The good news in 2023 is that boots with Boa adjusters, like the Rev’It! Discovery GTX, can accommodate whatever combination of narrow ankle and strong calf muscle you might have. After snugging up the adjuster, your ankle is firmly and comfortably supported. There’s no worrying wallowing feeling, like you might get with some other boots. At the same time, your calf is also comfortably ensconced inside the boot, and secured in place with the sturdy Velcro closure and tough shin guard that goes over the top of the Boa adjuster panel.
Once you get used to simply being able to twist the dial to get your boots secured on your feet, it becomes second nature. Twist n’ go—and that’s well before you touch your bike’s throttle.
The Riding Experience
I’ve been wearing this pair of Rev’It! Discovery GTX boots for most of the 2023 season. While they’re obviously made for touring and/or adventure touring, they’re comfortable on all kinds of bikes. Depending on the pants you’re riding in (and your calves), you can either tuck the pants inside these boots, or pull them down over the outside for a more incognito look.
No matter what you choose, they’ll keep you well supported, comfortable, and stable on your bike. That ankle support is especially confidence-inspiring when you’re standing on the pegs, and the Vibram soles grip exactly how you want them to.
While I’m certainly not suggesting that you purposely roll a wheel over your toe box or drop a bike on your foot to test them out, I am here to tell you that if you have bike-related mishaps in these boots, there’s a significant chance that your foot will come out of it just fine. These boots are extremely good at their primary job, which is protecting your feet and ankles.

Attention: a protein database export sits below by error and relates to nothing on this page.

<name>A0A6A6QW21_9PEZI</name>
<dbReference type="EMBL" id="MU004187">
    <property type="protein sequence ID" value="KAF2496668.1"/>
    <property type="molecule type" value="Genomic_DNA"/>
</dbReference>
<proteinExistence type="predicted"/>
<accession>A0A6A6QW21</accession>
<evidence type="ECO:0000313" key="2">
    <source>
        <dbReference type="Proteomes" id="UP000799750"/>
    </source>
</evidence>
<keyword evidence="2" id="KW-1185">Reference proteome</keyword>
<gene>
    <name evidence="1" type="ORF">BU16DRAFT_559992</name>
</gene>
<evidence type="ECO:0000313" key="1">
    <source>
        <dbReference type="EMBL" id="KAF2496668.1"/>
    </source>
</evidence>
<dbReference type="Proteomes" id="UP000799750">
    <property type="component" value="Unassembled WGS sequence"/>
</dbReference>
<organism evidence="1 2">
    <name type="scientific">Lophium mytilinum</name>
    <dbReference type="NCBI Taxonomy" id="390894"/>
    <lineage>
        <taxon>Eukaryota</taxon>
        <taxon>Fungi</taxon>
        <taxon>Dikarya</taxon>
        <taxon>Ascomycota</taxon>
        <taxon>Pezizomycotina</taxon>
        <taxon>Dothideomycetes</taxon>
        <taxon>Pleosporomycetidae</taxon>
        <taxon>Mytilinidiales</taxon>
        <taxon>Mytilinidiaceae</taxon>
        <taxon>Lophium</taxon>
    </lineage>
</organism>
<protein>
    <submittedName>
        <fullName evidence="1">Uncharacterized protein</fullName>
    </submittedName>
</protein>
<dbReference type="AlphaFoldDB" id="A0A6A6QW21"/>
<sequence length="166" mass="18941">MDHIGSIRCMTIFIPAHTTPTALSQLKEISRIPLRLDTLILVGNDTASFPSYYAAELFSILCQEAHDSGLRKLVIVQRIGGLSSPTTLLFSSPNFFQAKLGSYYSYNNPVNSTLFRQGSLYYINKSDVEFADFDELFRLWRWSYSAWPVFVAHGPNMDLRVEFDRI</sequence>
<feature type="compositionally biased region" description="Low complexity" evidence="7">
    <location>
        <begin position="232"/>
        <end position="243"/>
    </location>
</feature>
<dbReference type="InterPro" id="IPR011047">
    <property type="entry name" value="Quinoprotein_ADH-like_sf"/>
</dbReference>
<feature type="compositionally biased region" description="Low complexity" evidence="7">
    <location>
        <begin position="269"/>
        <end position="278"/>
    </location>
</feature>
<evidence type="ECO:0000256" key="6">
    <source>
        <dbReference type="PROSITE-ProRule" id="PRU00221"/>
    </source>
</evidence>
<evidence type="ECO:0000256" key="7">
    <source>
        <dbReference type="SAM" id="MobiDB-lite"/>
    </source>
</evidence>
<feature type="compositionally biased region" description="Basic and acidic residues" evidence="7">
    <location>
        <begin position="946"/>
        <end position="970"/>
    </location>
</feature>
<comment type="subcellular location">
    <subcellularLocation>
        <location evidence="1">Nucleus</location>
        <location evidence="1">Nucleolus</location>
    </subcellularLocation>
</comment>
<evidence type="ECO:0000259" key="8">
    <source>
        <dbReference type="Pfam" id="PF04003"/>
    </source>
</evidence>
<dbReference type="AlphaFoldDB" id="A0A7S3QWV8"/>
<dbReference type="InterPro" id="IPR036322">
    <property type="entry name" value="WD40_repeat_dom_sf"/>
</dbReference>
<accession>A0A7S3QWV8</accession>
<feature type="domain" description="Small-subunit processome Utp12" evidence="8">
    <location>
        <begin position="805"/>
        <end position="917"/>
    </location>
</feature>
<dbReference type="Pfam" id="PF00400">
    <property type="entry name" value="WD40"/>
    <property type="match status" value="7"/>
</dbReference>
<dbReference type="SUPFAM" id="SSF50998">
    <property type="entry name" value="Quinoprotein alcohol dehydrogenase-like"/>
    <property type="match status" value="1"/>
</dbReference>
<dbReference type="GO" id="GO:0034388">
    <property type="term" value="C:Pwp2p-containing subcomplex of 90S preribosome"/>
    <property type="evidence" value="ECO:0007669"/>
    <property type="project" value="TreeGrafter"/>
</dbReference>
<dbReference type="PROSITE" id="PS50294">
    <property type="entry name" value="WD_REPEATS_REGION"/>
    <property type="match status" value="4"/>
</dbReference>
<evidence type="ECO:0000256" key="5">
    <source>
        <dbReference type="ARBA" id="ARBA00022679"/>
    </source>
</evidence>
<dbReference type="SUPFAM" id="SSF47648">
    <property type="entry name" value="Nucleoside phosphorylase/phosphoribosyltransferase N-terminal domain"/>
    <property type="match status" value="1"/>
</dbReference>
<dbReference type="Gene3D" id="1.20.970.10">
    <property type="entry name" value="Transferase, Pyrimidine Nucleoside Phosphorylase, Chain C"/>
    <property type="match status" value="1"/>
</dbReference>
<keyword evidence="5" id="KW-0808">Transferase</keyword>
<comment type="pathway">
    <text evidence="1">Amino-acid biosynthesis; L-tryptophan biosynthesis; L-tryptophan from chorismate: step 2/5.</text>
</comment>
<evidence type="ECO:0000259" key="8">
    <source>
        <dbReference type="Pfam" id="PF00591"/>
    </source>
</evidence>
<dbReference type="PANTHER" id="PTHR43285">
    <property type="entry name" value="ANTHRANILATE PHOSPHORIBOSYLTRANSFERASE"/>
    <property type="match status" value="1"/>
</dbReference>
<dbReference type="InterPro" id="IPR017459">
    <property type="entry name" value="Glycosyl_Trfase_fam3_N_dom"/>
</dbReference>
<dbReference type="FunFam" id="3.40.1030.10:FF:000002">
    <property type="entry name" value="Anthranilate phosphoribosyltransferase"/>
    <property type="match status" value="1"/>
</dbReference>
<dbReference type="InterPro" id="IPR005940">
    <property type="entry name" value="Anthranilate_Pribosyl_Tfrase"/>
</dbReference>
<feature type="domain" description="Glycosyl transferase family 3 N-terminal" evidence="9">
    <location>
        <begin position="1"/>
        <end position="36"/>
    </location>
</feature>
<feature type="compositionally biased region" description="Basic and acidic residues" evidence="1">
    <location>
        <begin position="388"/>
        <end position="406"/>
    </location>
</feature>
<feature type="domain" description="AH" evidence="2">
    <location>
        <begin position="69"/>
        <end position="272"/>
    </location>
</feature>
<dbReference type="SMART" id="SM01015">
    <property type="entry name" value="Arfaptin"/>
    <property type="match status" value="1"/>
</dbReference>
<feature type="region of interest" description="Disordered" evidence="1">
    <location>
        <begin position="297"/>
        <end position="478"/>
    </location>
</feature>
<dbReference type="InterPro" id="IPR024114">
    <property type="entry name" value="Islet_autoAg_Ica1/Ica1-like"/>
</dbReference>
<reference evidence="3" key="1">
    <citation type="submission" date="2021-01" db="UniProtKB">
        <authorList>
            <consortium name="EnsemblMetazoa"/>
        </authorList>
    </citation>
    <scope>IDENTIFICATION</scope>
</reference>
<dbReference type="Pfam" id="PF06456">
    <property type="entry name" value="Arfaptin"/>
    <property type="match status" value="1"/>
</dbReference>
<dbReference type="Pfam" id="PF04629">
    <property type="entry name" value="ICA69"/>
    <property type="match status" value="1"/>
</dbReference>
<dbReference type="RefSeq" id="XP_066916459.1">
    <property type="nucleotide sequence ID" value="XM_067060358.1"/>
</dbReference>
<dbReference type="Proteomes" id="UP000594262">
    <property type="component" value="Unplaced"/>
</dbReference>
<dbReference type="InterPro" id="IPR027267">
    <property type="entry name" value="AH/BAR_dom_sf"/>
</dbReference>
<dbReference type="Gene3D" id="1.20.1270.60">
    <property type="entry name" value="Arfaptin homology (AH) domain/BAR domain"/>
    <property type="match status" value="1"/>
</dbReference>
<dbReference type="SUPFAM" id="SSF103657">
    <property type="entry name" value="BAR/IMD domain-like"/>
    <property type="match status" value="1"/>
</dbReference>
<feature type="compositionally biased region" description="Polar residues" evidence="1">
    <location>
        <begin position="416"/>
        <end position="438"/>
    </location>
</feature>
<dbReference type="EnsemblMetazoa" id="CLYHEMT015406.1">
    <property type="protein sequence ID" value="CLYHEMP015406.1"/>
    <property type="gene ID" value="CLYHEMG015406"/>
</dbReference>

The Walking Experience
As a touring boot, the second thing that something like the Rev’It! Discovery GTX boots should theoretically be good at is comfort. Once you’ve dialed in the fit on your feet and ankles and closed that Velcro shin guard, they might seem a little stiff at first. I quickly adjusted, though—and the more I walked, the more comfortable I was.
They’re like any boots (motorcycle or otherwise) that just require a little bit of time to acclimate yourself. I wouldn’t even call it a break-in period; they’re much more comfortable than that, at least to my feet.
Colors, Sizing, Price
To keep things simple, Rev’It! Offers the Discovery GTX boots in your choice of black or brown. I’ve been wearing the brown boots, and it’s a soft, fawn-like shade of brown that goes well with a lot of things. They’re understated enough that if you tuck them inside your pant legs, non-riders might not even realize that they’re motorcycle boots. If that’s a thing that matters to you, this unobtrusive level of protection and comfort could be something to keep in mind.
In my experience, the Rev’It! Discovery GTX boots fit true to size. Follow the size chart for these boots, take measurements with a tape measure, and you should be fine in terms of length. I have an average-width foot (neither wide nor narrow), and these boots fit me well. Your mileage may vary if your feet are either very wide or very narrow.
Rev’It! sells motorcycle gear all over the world, and pricing may vary by region. In the US, the MSRP on these boots is $599. They’re definitely not cheap, but they are very, very good and comfortable. It’s up to you if it’s worth it, but I’ve been having a difficult time wanting to ride in any other boots since I got them.